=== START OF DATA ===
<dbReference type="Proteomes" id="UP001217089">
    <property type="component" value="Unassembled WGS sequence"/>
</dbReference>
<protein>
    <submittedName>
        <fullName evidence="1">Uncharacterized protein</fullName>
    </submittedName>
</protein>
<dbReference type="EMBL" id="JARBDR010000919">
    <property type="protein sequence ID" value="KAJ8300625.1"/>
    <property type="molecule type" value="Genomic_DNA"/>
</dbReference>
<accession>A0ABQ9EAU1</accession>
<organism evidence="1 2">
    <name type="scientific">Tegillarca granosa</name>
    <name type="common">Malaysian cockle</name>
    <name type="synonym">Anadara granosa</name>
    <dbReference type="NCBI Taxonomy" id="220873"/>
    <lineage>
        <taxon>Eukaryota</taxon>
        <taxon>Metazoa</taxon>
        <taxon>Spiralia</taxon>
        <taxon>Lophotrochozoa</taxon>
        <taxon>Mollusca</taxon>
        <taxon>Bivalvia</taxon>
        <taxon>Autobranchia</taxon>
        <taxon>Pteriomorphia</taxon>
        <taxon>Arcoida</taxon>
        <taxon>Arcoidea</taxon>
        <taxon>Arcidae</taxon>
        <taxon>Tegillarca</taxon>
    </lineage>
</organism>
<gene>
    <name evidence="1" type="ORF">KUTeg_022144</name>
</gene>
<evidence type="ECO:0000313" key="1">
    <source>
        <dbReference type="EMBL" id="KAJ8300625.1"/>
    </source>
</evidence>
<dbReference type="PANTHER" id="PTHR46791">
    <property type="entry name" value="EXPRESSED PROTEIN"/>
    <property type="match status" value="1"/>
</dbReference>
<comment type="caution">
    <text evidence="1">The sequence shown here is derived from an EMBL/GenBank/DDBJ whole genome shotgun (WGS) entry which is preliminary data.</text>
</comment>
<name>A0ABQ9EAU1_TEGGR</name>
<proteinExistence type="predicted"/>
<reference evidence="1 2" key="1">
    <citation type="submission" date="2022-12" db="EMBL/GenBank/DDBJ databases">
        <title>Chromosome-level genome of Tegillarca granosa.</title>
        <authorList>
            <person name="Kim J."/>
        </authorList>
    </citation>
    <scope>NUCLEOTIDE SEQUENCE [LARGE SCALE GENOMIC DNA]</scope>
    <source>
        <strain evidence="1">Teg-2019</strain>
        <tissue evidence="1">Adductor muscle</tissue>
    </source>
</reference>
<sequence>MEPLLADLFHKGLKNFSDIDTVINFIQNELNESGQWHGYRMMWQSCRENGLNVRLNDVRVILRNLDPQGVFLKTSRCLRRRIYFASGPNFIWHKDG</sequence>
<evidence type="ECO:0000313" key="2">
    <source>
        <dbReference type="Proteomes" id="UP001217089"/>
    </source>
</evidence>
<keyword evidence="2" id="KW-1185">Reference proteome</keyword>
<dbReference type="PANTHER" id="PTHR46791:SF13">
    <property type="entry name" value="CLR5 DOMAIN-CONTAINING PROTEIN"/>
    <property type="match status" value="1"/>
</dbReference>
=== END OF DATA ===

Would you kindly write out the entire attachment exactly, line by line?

<dbReference type="Proteomes" id="UP001217089">
    <property type="component" value="Unassembled WGS sequence"/>
</dbReference>
<protein>
    <submittedName>
        <fullName evidence="1">Uncharacterized protein</fullName>
    </submittedName>
</protein>
<dbReference type="EMBL" id="JARBDR010000919">
    <property type="protein sequence ID" value="KAJ8300625.1"/>
    <property type="molecule type" value="Genomic_DNA"/>
</dbReference>
<accession>A0ABQ9EAU1</accession>
<organism evidence="1 2">
    <name type="scientific">Tegillarca granosa</name>
    <name type="common">Malaysian cockle</name>
    <name type="synonym">Anadara granosa</name>
    <dbReference type="NCBI Taxonomy" id="220873"/>
    <lineage>
        <taxon>Eukaryota</taxon>
        <taxon>Metazoa</taxon>
        <taxon>Spiralia</taxon>
        <taxon>Lophotrochozoa</taxon>
        <taxon>Mollusca</taxon>
        <taxon>Bivalvia</taxon>
        <taxon>Autobranchia</taxon>
        <taxon>Pteriomorphia</taxon>
        <taxon>Arcoida</taxon>
        <taxon>Arcoidea</taxon>
        <taxon>Arcidae</taxon>
        <taxon>Tegillarca</taxon>
    </lineage>
</organism>
<gene>
    <name evidence="1" type="ORF">KUTeg_022144</name>
</gene>
<evidence type="ECO:0000313" key="1">
    <source>
        <dbReference type="EMBL" id="KAJ8300625.1"/>
    </source>
</evidence>
<dbReference type="PANTHER" id="PTHR46791">
    <property type="entry name" value="EXPRESSED PROTEIN"/>
    <property type="match status" value="1"/>
</dbReference>
<comment type="caution">
    <text evidence="1">The sequence shown here is derived from an EMBL/GenBank/DDBJ whole genome shotgun (WGS) entry which is preliminary data.</text>
</comment>
<name>A0ABQ9EAU1_TEGGR</name>
<proteinExistence type="predicted"/>
<reference evidence="1 2" key="1">
    <citation type="submission" date="2022-12" db="EMBL/GenBank/DDBJ databases">
        <title>Chromosome-level genome of Tegillarca granosa.</title>
        <authorList>
            <person name="Kim J."/>
        </authorList>
    </citation>
    <scope>NUCLEOTIDE SEQUENCE [LARGE SCALE GENOMIC DNA]</scope>
    <source>
        <strain evidence="1">Teg-2019</strain>
        <tissue evidence="1">Adductor muscle</tissue>
    </source>
</reference>
<sequence>MEPLLADLFHKGLKNFSDIDTVINFIQNELNESGQWHGYRMMWQSCRENGLNVRLNDVRVILRNLDPQGVFLKTSRCLRRRIYFASGPNFIWHKDG</sequence>
<evidence type="ECO:0000313" key="2">
    <source>
        <dbReference type="Proteomes" id="UP001217089"/>
    </source>
</evidence>
<keyword evidence="2" id="KW-1185">Reference proteome</keyword>
<dbReference type="PANTHER" id="PTHR46791:SF13">
    <property type="entry name" value="CLR5 DOMAIN-CONTAINING PROTEIN"/>
    <property type="match status" value="1"/>
</dbReference>